It has been a very long time since I last covered Dropbox (NASDAQ:DBX), in fact, it was March 2018 when the company went public when I provided coverage on the name. At the time, I concluded that a big drop was needed to see appeal arising, as I am glad that I reached that conclusion.
A Quick Recap
Dropbox has seen a successful IPO early in 2019, at a time in which markets were seeing some volatility. The company served some 500 million users across nearly 200 countries, yet just over 2% of these users were actually paying for the services.
These paid members were on average spending about $100 on the services creating a billion business with a leadership position, while the company showed growth and displayed on operating leverage. The company was founded in 2007 on the back of the idea that access to the most important information, from any device, is crucial. While the storage function, the original idea behind the business, was still seeing demand, most users actually used the service for sharing of information.
The company went public at $21 per share, as 392 million shares outstanding valued equity of the business at $8.2 billion, including a $870 million net cash position, for a roughly $7.3 billion operating asset valuation.
The company has seen encouraging trends. Posting $604 million in sales in 2015, operating losses were substantial at $306 million. Revenues were up 40% to $845 million in 2016, as operating losses narrowed to $193 million. Revenues rose another 31% to $1.11 billion in 2017 as losses narrowed further to $114 million. With shares rising to $30 on the first day of trading, the operating asset valuation has risen to about $11 billion, equal to 10 time sales. That felt a bit rich given that revenue growth slowed down to the 20s, while the company was not yet profitable.
The high valuation, fierce competition (including free offerings from competitors) made that I shied away from the shares, as I am glad that I did to get involved with the shares. After a temporary peak at $40, shares fell back to the $15-$25 range until the outset of the pandemic. After a brief run to a high of $30 in 2021, shares have fallen back to a $20-$25 range, now trading hands at $22 per share. This marks zero return (from the IPO price) for a period of about five years time.
We have clearly established that investors in Dropbox have seen very poor returns since the IPO. First day investors have not seen any gains, but many of them have seen losses, and that over a five-year period.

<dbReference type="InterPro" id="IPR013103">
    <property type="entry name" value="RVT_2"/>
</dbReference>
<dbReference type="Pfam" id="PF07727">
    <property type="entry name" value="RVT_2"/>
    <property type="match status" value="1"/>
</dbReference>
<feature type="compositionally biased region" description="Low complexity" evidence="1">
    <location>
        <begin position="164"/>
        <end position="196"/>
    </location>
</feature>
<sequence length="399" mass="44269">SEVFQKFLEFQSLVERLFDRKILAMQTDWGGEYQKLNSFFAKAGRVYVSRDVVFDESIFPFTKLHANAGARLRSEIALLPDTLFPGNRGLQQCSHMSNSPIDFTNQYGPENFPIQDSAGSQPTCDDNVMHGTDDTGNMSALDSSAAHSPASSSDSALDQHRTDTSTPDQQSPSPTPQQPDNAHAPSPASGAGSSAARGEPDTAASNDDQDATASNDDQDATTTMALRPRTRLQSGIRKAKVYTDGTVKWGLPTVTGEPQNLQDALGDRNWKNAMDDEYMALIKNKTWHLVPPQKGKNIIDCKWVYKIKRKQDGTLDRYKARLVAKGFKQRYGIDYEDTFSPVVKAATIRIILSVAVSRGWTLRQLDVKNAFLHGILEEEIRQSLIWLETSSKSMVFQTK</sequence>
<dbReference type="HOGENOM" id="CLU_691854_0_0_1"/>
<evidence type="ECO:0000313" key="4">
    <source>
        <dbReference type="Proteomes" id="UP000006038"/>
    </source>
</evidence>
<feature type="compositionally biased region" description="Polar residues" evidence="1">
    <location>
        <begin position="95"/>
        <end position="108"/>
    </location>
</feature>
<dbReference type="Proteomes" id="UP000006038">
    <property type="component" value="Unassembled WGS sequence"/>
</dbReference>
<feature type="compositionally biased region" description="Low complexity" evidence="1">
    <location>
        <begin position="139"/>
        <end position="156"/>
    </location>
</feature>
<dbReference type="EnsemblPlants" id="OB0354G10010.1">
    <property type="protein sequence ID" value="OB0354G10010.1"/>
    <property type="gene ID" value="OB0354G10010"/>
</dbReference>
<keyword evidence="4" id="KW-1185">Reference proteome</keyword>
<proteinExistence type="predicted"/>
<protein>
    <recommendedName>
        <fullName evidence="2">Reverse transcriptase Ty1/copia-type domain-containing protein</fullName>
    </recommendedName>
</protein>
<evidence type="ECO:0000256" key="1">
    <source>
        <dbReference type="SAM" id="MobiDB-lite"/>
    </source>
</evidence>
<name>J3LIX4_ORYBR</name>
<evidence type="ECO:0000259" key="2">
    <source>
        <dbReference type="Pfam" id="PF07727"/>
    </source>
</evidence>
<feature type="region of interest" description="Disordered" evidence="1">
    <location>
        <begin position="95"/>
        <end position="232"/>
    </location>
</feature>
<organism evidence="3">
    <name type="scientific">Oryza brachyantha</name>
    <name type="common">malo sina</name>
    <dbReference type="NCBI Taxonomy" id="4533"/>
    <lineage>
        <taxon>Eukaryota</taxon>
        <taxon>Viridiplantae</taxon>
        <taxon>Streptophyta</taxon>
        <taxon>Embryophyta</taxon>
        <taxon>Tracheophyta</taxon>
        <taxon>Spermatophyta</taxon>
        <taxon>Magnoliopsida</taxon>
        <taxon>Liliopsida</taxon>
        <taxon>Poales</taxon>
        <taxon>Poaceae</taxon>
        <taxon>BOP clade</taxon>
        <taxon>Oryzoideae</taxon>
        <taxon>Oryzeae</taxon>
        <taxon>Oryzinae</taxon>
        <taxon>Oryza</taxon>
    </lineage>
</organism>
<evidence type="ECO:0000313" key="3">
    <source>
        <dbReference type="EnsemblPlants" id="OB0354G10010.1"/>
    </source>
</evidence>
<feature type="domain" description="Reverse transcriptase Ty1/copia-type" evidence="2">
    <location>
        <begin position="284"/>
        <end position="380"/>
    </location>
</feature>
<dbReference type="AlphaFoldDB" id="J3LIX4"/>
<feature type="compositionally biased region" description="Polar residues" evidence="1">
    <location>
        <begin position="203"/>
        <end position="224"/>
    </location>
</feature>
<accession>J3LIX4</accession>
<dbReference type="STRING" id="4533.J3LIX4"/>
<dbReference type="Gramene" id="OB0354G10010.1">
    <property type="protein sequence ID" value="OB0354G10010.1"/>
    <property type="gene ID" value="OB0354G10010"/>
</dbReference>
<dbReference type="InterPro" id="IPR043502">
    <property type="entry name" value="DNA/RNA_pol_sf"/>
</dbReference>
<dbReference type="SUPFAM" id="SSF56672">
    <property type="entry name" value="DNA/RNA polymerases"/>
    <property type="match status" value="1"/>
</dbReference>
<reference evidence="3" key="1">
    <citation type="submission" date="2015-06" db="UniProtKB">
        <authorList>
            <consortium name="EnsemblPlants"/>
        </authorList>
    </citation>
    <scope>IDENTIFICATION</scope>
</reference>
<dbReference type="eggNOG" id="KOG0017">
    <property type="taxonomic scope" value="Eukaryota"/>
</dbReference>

Compared to the situation at the time of the IPO the business has seen real underlying growth. Early in 2022 the company posted its 2021 results, a year in which revenues rose 13% to $2.16 billion, essentially having doubled sales compared to 2017. Moreover, Dropbox has become solidly profitable, posting a GAAP operating profit of $275 million in the process.
A diluted share count of 396 million was stable compared to the time of the IPO which means that these achievements are similar on a per-share basis, with earnings reported at $0.80 per share based on GAAP accounting. Including a convertible loan, the company has built up a net cash position of around $350 million, equal to nearly a dollar per share.
So far in 2022, growth has been reported, but nothing too spectacular. First quarter sales rose by nearly 10%. Growth slowed down to 8% in the second quarter, with a strong dollar shaving off a percent from reported revenue growth, as third quarter sales rose 7% and change, this time accompanied by greater currency headwinds. The composition of growth is driven by new (paying) users as this group rose by just over a million over the past twelve months to 17.5 million, as ARPU of $134 per user per annum was virtually unchanged.
At this pace the company is set to generate over $2.3 billion in sales and operating earnings close to $350 million, allowing for earnings around $0.80 per share in the process. The lack of earnings growth has to do with a very low tax rate in 2021, set to normalize in 2022. The company has been fairly aggressive in buybacks, ending the third quarter with just 360 million shares outstanding, depleting net cash balances to less than $100 million in the process.
Right now Dropbox represents an $8 billion operating asset valuation at $22 per share, resulting in a sales multiple at less than 4 times, yet with realistic earnings seen around $0.80 per share, valuations are demanding at nearly 30 times earnings. The 10% growth looks reasonable, but the higher interest rate hurts Dropbox as well, although the shares have in no way participated in the huge SaaS rally over the past years, and now not in the subsequent bust as well.
The company furthermore announced a bolt-on deal towards the end of 2022 as well, with the $95 million purchase of FormSwift, a deal set to add a greater template library for creation, completion, editing and saving of critical forms and agreements. With a purchase price equal to 1% of the own valuation, this is truly a bolt-on transaction, not going to change the investment case in a meaningful fashion.
Right now I can only conclude that the risk-reward has improved a great deal since I looked at the shares at the time of the initial public offering, not to be confused by saying that great appeal is seen just yet.